Lachlan Markay asserts in a May 12 NewsBusters post: "In the latest example of a pattern of opacity, the White House has cut off the press's access to Supreme Court nominee Elena Kagan. Kagan has extensive ties to journalists, which only serves as a testament to this administration's determination to control the message on its major initiatives, including Kagan's nomination."
ONe of the examples Markay cites of this supposed insulating of Kagan from the media is the Washington Examiner's Julie Mason's criticism of a video of Kagan released by the White House. Markay highlighted Mason's claim that the video "doesn't count toward the administration's 'accountability' totals," and that "It's just another campaign commercial, masquerading as openness."
But Markay ignored what Mason also wrote in that same article criticizing the video:
It's standard practice around the White House (going back administrations) for any big nominee pending confirmation to stay away from interviews and unscripted public utterances until the voting is over. It keeps things tidy and minimizes variables. No biggie.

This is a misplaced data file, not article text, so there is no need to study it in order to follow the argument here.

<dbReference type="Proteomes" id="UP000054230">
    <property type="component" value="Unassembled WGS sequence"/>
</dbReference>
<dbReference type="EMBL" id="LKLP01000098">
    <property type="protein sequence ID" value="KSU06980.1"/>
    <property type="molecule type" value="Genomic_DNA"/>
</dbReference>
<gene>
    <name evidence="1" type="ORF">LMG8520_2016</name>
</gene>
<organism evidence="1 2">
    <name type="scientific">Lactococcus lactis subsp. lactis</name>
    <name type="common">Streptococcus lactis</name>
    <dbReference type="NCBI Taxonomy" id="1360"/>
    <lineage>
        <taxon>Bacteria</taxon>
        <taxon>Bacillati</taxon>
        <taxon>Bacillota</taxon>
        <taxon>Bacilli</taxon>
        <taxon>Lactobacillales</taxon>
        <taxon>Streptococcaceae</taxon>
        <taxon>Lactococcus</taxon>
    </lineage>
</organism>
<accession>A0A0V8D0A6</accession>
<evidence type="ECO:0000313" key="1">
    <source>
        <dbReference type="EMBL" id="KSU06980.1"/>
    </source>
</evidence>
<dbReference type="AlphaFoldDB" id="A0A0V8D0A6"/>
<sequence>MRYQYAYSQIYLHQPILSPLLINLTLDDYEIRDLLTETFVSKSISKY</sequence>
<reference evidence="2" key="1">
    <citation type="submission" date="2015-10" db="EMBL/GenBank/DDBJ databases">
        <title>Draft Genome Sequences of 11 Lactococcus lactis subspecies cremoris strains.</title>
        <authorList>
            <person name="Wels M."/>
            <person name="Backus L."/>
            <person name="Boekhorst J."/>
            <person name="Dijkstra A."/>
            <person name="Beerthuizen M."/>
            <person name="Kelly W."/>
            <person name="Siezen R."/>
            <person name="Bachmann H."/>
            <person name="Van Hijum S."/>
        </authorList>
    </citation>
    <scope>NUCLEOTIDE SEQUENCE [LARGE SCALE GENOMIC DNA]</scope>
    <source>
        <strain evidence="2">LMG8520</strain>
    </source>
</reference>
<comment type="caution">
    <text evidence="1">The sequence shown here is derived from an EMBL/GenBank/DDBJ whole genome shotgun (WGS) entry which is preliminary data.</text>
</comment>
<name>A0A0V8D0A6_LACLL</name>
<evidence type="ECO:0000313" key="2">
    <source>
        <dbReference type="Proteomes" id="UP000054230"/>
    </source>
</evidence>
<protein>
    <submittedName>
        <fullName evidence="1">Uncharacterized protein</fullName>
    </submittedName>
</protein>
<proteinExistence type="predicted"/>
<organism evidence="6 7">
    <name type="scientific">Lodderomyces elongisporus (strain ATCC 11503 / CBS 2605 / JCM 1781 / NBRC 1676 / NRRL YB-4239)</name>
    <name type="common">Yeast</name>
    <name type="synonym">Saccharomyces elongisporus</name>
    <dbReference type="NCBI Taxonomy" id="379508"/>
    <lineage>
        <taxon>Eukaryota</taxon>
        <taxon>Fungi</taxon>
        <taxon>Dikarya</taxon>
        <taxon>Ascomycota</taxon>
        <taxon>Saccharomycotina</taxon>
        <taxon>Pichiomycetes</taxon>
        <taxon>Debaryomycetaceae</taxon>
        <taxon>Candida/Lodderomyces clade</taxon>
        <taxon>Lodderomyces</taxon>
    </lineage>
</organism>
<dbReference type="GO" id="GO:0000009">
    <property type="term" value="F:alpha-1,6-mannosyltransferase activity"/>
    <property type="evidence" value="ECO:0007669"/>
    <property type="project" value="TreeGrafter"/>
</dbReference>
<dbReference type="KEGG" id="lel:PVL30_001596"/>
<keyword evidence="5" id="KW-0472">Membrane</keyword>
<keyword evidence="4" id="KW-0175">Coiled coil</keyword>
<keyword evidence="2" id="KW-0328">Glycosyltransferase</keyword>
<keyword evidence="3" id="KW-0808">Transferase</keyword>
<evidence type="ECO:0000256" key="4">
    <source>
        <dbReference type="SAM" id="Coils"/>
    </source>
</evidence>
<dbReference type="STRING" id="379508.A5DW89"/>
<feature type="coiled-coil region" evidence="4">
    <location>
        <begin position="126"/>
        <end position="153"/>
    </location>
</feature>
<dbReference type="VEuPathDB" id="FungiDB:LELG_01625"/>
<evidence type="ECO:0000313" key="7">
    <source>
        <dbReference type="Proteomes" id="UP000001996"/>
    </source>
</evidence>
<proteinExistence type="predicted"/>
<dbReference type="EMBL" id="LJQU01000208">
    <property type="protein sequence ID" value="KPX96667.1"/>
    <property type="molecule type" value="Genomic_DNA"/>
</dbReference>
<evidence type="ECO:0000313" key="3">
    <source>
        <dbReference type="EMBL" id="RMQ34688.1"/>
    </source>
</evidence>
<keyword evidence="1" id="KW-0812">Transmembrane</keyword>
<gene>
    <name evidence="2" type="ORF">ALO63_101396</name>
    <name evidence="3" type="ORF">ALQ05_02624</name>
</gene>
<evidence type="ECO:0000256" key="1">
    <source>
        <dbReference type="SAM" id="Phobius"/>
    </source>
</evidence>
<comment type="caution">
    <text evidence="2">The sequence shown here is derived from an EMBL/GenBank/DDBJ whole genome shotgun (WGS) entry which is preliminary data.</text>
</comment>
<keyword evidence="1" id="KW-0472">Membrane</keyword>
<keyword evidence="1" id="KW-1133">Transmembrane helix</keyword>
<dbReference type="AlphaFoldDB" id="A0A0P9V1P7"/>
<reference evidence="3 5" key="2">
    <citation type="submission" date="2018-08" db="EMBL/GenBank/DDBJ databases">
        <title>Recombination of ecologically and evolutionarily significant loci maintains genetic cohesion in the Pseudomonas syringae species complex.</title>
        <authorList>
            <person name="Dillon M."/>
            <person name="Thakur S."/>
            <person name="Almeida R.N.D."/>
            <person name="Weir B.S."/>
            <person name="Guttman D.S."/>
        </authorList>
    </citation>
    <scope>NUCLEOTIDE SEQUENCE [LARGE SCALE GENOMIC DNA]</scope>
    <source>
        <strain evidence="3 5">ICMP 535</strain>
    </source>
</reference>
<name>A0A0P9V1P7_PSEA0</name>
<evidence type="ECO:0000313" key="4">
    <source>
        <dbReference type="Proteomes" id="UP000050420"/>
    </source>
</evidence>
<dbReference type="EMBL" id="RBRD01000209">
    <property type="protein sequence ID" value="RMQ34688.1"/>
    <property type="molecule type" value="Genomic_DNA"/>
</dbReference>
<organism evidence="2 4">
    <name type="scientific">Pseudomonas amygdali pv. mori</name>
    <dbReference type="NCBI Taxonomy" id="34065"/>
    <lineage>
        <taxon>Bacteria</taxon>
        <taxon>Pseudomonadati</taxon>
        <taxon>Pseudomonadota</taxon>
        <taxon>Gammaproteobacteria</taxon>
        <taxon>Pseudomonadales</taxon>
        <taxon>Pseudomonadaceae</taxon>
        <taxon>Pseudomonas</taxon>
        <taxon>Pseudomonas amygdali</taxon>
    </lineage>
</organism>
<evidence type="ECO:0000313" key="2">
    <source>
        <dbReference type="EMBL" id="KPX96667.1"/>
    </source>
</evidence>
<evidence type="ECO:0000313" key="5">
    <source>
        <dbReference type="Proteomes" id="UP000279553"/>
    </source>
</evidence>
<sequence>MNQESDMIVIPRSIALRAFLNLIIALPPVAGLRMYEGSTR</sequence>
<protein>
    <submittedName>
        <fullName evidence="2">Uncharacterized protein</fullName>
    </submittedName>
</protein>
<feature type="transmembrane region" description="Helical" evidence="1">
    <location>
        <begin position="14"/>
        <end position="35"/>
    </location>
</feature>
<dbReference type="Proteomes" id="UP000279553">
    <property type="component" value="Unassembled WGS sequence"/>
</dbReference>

Further, as Media matters noted, a CBS News article on how the video "rile[d] reporters" stated: "Still, it's worth noting that it seems to be unprecedented for the nominee to be heard from at all before the confirmation hearings, other than in the initial introduction and in brief photo ops with senators."
In other words, there's no evidence the Obama White House is doing anything different with Kagan than what previous White Houses have done with their Supreme Court nominees. That seems like an important fact Markay should have mentioned.